Romania is a high-income country exhibiting mid-range performance on most of the key metrics of democratic performance, and high performance in Representative Government. Over the last five years, the GSoDI data indicate a marked improvement in Absence of Corruption, as well as in Clean Elections, Predictable Enforcement, Judicial Independence, and Media Integrity. However, Romania struggles with poor and worsening Electoral Participation. Within the Civil Liberties subattribute, there has been a strong increase in Freedom of Expression but a decrease in Freedom of Movement; the latter of these can be expected to rebound as pandemic restrictions ease. Economically, the country has maintained some of the strongest growth rates in Europe. While it historically relied heavily on agriculture, industry, and natural resource extraction, the modern Romanian economy has diversified to include vibrant IT and tourism sectors.
After a violent revolution deposed the Communist regime in 1989, the country underwent a difficult transition to democracy, and for years continued to be governed by former Communist officials. Romania has nevertheless gradually acceded to most of the norms that govern Western democracies, and it joined NATO in 2004 and the European Union in 2007. Since the fall of Communism, the defining political issue in Romania has been corruption, but Romanian prosecutors have in recent years made some progress in this arena.
Romania is an ethnically, linguistically, and religiously diverse nation. Non-Romanians comprise just over eleven percent of the population, including large Hungarian and Roma minorities. Hungarians form an absolute majority in two counties and are numerous enough to give the RMDSZ party, which represents Hungarian interests, considerable influence in government. The Roma people face institutional and societal discrimination and hate speech, including at the political level. Over the years, various nationalist political figures have promoted an exclusionary understanding of Romanian identity that heavily emphasizes Romanians’ predominantly Orthodox religious beliefs. Given the country’s large rural population, one of the central cleavages in modern politics concerns the chasm between the lives and desires of city-dwellers and their counterparts in the countryside. Rural Romanians’ struggle with poverty and their social and moral conservatism drive them to support the Social Democratic Party, a party often identified as nationalistic and traditionalist; it is also the party that Romanians most associate with corruption. Urbanites, on the other hand, tend to be upwardly mobile and European in their outlooks. Also shaping politics in Romania are high emigration and low birth rates that fuel the ongoing brain drain and aging of the population. Of particular note, the out-migration of medical professionals has left the country with serious healthcare challenges.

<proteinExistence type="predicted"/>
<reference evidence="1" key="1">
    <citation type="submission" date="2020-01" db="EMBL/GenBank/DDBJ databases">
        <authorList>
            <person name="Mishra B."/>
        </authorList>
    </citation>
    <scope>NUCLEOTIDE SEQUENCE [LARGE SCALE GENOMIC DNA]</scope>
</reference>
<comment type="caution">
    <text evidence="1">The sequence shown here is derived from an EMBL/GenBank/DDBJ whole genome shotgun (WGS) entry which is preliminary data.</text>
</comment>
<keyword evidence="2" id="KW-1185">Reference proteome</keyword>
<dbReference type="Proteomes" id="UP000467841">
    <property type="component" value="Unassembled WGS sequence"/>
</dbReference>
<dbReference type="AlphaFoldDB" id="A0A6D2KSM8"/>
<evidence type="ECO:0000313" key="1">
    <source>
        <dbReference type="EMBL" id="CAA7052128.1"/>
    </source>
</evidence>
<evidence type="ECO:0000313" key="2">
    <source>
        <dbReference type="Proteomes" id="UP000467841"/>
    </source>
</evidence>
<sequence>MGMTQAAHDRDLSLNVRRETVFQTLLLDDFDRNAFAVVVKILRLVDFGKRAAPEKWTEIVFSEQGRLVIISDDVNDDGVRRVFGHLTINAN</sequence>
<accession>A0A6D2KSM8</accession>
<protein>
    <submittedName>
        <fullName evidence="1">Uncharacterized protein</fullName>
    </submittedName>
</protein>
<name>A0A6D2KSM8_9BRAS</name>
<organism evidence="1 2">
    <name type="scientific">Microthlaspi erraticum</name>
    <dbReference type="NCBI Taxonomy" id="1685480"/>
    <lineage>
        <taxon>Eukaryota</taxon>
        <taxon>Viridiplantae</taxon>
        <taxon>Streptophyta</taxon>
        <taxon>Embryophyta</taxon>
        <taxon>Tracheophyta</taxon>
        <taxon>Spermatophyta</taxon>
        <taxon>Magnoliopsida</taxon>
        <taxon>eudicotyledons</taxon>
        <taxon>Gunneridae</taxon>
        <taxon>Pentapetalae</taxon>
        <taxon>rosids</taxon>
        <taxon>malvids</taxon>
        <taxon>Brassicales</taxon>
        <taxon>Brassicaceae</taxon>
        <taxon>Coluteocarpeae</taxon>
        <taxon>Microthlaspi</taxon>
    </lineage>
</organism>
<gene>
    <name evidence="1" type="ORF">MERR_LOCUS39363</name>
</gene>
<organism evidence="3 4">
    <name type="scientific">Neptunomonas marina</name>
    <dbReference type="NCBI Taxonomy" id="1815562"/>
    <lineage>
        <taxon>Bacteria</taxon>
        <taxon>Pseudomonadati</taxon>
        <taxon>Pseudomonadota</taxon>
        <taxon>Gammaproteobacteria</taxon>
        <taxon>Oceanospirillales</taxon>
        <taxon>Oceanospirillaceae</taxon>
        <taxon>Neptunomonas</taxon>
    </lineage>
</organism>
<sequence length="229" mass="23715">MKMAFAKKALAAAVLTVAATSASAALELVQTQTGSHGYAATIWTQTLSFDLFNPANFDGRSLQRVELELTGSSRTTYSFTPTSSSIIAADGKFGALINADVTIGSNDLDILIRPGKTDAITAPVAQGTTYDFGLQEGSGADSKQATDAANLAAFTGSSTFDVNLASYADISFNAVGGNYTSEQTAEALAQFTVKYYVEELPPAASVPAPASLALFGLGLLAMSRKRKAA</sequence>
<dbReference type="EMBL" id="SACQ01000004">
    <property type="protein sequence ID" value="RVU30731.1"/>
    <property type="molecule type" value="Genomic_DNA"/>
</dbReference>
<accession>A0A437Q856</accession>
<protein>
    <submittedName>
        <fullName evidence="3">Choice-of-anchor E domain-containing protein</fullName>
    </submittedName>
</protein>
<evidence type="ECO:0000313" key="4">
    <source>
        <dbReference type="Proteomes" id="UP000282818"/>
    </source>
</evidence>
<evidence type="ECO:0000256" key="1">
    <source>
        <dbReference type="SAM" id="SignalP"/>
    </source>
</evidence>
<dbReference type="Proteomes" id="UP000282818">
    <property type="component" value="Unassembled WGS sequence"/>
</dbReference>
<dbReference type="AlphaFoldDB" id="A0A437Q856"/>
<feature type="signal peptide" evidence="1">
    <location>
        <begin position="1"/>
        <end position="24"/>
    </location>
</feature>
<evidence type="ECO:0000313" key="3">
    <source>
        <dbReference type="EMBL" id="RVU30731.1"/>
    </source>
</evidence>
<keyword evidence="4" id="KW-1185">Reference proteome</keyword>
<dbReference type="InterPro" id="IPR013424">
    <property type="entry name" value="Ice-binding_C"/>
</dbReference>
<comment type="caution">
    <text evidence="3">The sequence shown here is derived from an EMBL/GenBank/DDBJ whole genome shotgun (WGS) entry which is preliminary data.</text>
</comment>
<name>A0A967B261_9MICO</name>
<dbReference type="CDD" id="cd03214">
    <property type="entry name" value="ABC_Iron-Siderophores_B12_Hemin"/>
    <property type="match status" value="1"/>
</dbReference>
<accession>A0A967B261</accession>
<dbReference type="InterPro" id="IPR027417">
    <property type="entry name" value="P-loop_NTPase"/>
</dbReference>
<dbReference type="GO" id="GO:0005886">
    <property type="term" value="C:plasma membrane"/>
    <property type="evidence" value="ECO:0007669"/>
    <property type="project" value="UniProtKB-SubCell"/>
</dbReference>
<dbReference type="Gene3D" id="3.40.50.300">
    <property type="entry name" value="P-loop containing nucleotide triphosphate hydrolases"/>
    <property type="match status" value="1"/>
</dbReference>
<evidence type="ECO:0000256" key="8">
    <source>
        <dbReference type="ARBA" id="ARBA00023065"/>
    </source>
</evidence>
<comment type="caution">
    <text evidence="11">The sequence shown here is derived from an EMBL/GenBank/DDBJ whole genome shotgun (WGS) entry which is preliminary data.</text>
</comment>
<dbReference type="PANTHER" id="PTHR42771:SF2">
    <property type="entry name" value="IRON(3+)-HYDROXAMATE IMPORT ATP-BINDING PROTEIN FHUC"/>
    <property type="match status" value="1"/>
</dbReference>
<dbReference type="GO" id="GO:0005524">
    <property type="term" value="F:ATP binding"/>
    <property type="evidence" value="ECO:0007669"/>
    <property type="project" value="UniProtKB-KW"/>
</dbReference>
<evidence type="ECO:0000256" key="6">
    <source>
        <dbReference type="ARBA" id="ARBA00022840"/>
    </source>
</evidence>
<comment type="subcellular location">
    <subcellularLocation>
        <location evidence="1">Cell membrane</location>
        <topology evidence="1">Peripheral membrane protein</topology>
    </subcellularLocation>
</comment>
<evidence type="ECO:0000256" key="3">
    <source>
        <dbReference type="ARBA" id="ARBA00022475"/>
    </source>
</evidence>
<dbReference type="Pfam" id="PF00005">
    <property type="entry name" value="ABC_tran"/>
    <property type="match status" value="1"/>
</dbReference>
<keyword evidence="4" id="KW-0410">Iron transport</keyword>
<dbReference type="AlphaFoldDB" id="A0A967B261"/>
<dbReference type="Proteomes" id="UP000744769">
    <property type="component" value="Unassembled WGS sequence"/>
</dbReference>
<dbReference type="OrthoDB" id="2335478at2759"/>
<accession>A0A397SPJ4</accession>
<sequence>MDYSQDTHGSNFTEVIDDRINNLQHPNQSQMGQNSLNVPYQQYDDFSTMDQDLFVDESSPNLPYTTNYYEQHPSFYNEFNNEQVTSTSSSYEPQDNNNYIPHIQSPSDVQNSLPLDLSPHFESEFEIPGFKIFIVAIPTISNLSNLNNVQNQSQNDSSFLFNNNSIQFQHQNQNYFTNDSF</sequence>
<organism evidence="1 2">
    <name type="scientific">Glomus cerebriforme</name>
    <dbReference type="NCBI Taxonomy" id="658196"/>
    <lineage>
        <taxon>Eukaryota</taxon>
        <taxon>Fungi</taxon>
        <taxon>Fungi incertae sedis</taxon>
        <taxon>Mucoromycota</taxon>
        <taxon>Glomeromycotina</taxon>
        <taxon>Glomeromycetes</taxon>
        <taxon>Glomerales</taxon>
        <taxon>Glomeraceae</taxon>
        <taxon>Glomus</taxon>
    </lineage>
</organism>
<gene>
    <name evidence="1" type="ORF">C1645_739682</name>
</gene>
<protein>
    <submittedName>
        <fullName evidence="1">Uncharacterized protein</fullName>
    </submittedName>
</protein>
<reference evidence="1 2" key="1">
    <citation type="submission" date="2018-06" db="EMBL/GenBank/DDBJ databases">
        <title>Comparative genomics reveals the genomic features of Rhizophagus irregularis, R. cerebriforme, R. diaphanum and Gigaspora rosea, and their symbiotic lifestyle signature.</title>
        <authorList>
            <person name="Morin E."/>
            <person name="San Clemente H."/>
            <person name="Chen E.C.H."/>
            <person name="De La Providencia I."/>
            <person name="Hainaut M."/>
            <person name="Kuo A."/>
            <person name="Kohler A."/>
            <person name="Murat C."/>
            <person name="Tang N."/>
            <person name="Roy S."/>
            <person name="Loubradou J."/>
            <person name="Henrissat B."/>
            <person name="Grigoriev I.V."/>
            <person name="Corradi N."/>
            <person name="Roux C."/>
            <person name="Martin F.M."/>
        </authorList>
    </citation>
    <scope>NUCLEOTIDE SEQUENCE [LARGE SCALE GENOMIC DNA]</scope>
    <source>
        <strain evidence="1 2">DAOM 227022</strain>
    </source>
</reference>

Due to a renewed commitment to anti-corruption, the improvement in Absence of Corruption can be expected to continue over the coming decade. Given the similarly positive trajectory in many of the other key GSoDI indicators, it is likely that Romania will continue to solidify democratic norms apace with its rapidly rising standard of living, although it is likely that this progress will remain uneven for minority groups. One major area of potential concern is the country’s declining Electoral Participation score, already the only democratic indicator on which Romania receives a low score. In particular, apathy among young voters could present a challenge to the health of Romania’s democratic culture in the next ten years.